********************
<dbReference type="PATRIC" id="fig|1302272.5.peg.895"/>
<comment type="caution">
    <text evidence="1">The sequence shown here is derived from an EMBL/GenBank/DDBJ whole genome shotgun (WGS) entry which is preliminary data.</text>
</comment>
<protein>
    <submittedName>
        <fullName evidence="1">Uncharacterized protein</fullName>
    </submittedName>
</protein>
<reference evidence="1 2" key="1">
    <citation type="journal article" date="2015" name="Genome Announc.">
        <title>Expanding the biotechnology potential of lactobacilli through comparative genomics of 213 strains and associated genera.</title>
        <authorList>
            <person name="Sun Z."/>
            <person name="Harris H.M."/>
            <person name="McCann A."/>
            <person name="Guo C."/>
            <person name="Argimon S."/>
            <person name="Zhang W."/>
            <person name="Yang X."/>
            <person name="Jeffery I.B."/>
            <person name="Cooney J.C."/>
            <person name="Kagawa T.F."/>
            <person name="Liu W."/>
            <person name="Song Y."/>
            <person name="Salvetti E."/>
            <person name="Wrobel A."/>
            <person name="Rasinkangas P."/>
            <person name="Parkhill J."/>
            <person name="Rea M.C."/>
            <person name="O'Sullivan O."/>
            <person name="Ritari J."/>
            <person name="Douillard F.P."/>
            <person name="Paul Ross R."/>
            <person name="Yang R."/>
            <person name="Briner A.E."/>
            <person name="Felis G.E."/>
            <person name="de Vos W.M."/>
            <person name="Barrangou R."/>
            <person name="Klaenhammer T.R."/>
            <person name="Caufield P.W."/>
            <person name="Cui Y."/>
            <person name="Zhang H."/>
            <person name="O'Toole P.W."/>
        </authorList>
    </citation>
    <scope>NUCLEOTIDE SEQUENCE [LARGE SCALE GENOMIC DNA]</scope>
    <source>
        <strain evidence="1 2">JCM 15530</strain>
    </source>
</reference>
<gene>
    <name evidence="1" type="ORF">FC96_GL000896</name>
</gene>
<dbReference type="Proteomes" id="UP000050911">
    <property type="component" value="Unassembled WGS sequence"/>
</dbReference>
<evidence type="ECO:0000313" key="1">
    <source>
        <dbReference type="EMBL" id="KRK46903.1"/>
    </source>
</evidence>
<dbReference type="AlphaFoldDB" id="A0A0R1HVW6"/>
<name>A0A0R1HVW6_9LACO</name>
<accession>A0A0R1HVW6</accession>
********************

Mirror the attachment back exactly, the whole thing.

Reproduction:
<dbReference type="PATRIC" id="fig|1302272.5.peg.895"/>
<comment type="caution">
    <text evidence="1">The sequence shown here is derived from an EMBL/GenBank/DDBJ whole genome shotgun (WGS) entry which is preliminary data.</text>
</comment>
<protein>
    <submittedName>
        <fullName evidence="1">Uncharacterized protein</fullName>
    </submittedName>
</protein>
<reference evidence="1 2" key="1">
    <citation type="journal article" date="2015" name="Genome Announc.">
        <title>Expanding the biotechnology potential of lactobacilli through comparative genomics of 213 strains and associated genera.</title>
        <authorList>
            <person name="Sun Z."/>
            <person name="Harris H.M."/>
            <person name="McCann A."/>
            <person name="Guo C."/>
            <person name="Argimon S."/>
            <person name="Zhang W."/>
            <person name="Yang X."/>
            <person name="Jeffery I.B."/>
            <person name="Cooney J.C."/>
            <person name="Kagawa T.F."/>
            <person name="Liu W."/>
            <person name="Song Y."/>
            <person name="Salvetti E."/>
            <person name="Wrobel A."/>
            <person name="Rasinkangas P."/>
            <person name="Parkhill J."/>
            <person name="Rea M.C."/>
            <person name="O'Sullivan O."/>
            <person name="Ritari J."/>
            <person name="Douillard F.P."/>
            <person name="Paul Ross R."/>
            <person name="Yang R."/>
            <person name="Briner A.E."/>
            <person name="Felis G.E."/>
            <person name="de Vos W.M."/>
            <person name="Barrangou R."/>
            <person name="Klaenhammer T.R."/>
            <person name="Caufield P.W."/>
            <person name="Cui Y."/>
            <person name="Zhang H."/>
            <person name="O'Toole P.W."/>
        </authorList>
    </citation>
    <scope>NUCLEOTIDE SEQUENCE [LARGE SCALE GENOMIC DNA]</scope>
    <source>
        <strain evidence="1 2">JCM 15530</strain>
    </source>
</reference>
<gene>
    <name evidence="1" type="ORF">FC96_GL000896</name>
</gene>
<dbReference type="Proteomes" id="UP000050911">
    <property type="component" value="Unassembled WGS sequence"/>
</dbReference>
<evidence type="ECO:0000313" key="1">
    <source>
        <dbReference type="EMBL" id="KRK46903.1"/>
    </source>
</evidence>
<dbReference type="AlphaFoldDB" id="A0A0R1HVW6"/>
<name>A0A0R1HVW6_9LACO</name>
<accession>A0A0R1HVW6</accession>